10. Andre Heimgartner

FOURTH in the championship, 5th in race one and 7th in race two in a series of very good days for the Kiwi. BJR are searching for one lap pace, it seems, but you know with Andre behind the wheel, the race package he is given will be maximised.

Here because they had to be, really Triple Eight, Feeney and SVG

LOOK, things went bad but take away the cooling device issue – which was clearly not them running the secret big-block LS Chev for a dose of extra horsepower, or a secret high-downforce rear wing for more grip – and you are left with a Triple Eight that smoked everyone on Saturday. Van Gisbergen was crushing in his domination, while Feeney looked exactly like he did in Adelaide, and that is a genuine contender.

Sunday then proved that with revenge swift and sharp for the Kiwi champion as his team delivered him an alternate strategy that paid off and allowed him to do what he does best, which is to make almost everyone else look slow. Doesn’t override the NOTs, but it would be unfair if we didn’t praise the remarkable performance by this whole squad across both days – even if they only ended up with points from one race, and both days ended in controversy.



We feel terrible that we couldn’t get him in the 10, though JLB did a good enough job of that on his own at the weekend with a series of very strong performances in his MSR Camaro. Smart, well-driven and revelling in finally having gear the equal of everyone else, this was the Jack Le Brocq that his fans are familiar with.

Drivers Eye

The visuals from the helmet camera were incredible all weekend, as it was in F1 and NASCAR, it’s an excellent addition to the broadcast and adds another layer to the coverage and displaying these athletes at work. Brilliant.

Tom Randle’s cameo

JC had a bit on, so Tom Randle played super-sub during the final Aussie Racing Cars race call on Sunday alongside Matt Naulty and absolutely nailed it. The kid is a star, on track and especially off it. Asset for the sport.

Newcastle TV visuals

The place looks remarkable on TV, and it was captured so with the use of the chopper, and the jib camera up at Turn 2. And the run down the hill. And.. and.. spectacular.

Team 18

Three top 10s from fourth. Kind of quiet, which they will enjoy, but very solid for both.

Chaz/Kostecki Battles

Will Brown going for a ride with Cam Waters

The Westpac rescue helicopter charity auction ended with an unlikely winner, but some classic television… Brilliant.

Unstoppable Stevie J

Give the guy a co-drive!

The F35 Flyover

Helps when the air base is a 90-second flight to the north. The RAAF delivered again on Sunday, with the anthem moment timed to perfection.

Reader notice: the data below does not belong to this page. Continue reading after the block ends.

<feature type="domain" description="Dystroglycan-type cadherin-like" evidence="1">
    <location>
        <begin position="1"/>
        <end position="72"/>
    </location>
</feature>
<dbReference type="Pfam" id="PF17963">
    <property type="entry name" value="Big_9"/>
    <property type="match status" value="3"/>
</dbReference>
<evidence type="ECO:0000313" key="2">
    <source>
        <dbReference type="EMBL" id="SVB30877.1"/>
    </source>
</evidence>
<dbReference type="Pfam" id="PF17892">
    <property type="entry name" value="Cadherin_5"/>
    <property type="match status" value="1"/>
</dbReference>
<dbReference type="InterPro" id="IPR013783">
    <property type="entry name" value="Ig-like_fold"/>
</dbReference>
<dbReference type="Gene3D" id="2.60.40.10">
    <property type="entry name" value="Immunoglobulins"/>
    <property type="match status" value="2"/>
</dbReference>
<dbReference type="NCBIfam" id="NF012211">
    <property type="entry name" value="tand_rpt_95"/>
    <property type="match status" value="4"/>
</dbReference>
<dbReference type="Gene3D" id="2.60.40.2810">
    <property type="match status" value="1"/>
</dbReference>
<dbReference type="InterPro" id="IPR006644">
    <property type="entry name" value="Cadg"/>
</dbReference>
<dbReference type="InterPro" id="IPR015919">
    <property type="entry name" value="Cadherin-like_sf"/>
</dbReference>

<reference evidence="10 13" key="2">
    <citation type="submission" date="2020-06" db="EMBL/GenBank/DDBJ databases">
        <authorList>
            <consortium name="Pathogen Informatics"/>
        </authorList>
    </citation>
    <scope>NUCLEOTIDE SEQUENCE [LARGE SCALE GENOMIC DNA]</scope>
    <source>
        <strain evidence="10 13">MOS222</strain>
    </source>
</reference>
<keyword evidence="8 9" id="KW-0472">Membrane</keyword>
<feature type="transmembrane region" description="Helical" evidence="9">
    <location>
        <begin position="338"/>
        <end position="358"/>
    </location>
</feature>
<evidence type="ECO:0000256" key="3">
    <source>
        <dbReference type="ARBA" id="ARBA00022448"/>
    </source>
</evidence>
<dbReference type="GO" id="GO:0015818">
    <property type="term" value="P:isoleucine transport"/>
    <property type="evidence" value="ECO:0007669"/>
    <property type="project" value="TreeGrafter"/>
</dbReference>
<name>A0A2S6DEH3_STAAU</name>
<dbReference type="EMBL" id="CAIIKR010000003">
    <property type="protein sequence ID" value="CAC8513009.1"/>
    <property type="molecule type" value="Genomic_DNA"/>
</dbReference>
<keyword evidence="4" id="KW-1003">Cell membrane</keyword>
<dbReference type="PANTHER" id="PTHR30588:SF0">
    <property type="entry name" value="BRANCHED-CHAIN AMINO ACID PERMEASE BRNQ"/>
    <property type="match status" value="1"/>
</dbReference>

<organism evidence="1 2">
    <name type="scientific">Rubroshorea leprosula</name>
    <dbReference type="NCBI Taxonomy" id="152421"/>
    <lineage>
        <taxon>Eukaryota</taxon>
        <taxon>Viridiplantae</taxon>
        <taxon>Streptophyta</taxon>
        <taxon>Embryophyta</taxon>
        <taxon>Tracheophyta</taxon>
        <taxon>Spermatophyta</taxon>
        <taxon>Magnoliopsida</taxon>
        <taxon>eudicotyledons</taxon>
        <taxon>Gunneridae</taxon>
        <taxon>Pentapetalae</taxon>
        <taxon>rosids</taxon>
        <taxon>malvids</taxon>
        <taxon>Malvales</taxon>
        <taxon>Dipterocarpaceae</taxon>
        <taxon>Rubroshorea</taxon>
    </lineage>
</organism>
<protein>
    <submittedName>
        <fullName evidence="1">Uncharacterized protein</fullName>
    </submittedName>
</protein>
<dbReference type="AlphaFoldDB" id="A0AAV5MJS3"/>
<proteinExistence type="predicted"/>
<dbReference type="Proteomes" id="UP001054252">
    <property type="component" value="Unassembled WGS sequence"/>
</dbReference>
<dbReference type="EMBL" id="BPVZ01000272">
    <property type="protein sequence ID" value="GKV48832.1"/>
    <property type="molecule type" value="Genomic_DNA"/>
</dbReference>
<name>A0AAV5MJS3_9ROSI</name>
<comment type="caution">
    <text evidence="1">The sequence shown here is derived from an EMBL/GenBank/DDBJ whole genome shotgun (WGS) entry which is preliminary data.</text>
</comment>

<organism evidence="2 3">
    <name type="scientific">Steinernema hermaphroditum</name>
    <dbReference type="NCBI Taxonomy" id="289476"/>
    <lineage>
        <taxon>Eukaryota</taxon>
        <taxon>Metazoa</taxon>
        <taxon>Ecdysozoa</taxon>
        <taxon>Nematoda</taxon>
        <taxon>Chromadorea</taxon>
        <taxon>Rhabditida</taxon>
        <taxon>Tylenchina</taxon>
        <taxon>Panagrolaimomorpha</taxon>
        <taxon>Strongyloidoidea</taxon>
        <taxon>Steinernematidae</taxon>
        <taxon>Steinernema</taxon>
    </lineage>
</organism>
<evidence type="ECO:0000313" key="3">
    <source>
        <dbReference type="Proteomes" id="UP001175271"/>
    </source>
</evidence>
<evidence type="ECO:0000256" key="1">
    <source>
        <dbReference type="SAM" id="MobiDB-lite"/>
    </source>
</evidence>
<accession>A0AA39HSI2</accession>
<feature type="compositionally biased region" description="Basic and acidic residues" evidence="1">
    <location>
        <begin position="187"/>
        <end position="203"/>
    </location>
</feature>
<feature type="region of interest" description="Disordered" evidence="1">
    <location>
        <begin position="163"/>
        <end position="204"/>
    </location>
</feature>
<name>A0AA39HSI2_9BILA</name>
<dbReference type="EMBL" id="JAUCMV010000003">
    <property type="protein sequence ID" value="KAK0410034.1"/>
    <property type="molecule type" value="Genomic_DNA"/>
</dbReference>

New podium setup

A change is as good as a holiday, and we like the clear backdrop thing. It’s different, and it worked.

Boost Mobile

Good on them re-signing for another two years, despite their boss spending much of his time on his Facebook page railing against Supercars. They were great for the GC 500 last year.

FACT CHECK: They did not, in fact, have a car parked outside the front gate of the circuit as threatened promised to the fans.

Cake and tea in the media centre

THE Newcastle media centre sets the benchmark for the season by a) having excellent catering, which is a rarity, and b) being in an actual Pub.



Yellow/Not Yellow

We gave the livery on the Tradie/Moneyme Mustang a spray in our livery preview because the yellows don’t match. Is Moneyme’s corporate colour actually green?

We call BS on this one.

Freudian Slip or intentional amusing play on words? You decide.

It’s the last time they get Mike Tyson to do the graphics…


1. Shane van Gisbergen (and just about everything around Sunday’s post-race)

FIRST THINGS FIRST. Jess Yates asking Shane to explain the battle with Chaz deserved an answer. It had nothing to do with the Saturday disqualification issue. Shane still won. It was a big moment in the context of the race, a great battle and a fair question.

Subsequently rolling out the same ‘I did all my talking on the track’ thing time and time again in the presser, even when asked about other things, just felt petulant, whatever the circumstance. It was actually a relief when he – briefly – opened up about why he was being like that.

Regardless of how you may feel he is treated by the media, it’s still a vicious cycle, and the more stuff like this that gets offered up by drivers – any drivers – only then causes the media to fire up more. Which then causes the drivers to fire up more. And the beat goes on.

Remember this piece, last year, by TRT Editor Craill, about Motorsport needing to make up its mind about what it wants to be? This is another of those moments where the sport and those in it don’t really seem to know what they actually want. And it goes both ways with SVG’s Sunday stance exposing other issues, as Dave Reynolds discussed quite freely (Check out other reporting by V8 Sleuth, Speedcafe and Motorsport.com on that) regarding his text exchange with Mark Skaife at the same time.

Ultimately, if the drivers don’t like the cars, they should be allowed to say so. If the sport doesn’t like the drivers ragging on the cars, then they should say that too. Let everyone have it out, come up with solutions to whatever problems there may be at either end and then move on.

This kind of stuff just fuels the fire and makes the problem worse.

We’d love to see how the AFL media would handle this. We suspect it would be a lot worse.

Where’s a Motorsport360 show when you need it?

On the flipside, and perhaps this could have gone into HOT, the whole set of events over the weekend should keep the sport in the news cycle for longer – which is great, given the dead space between now and Perth, with the AGP not exactly being a showcase event for the category.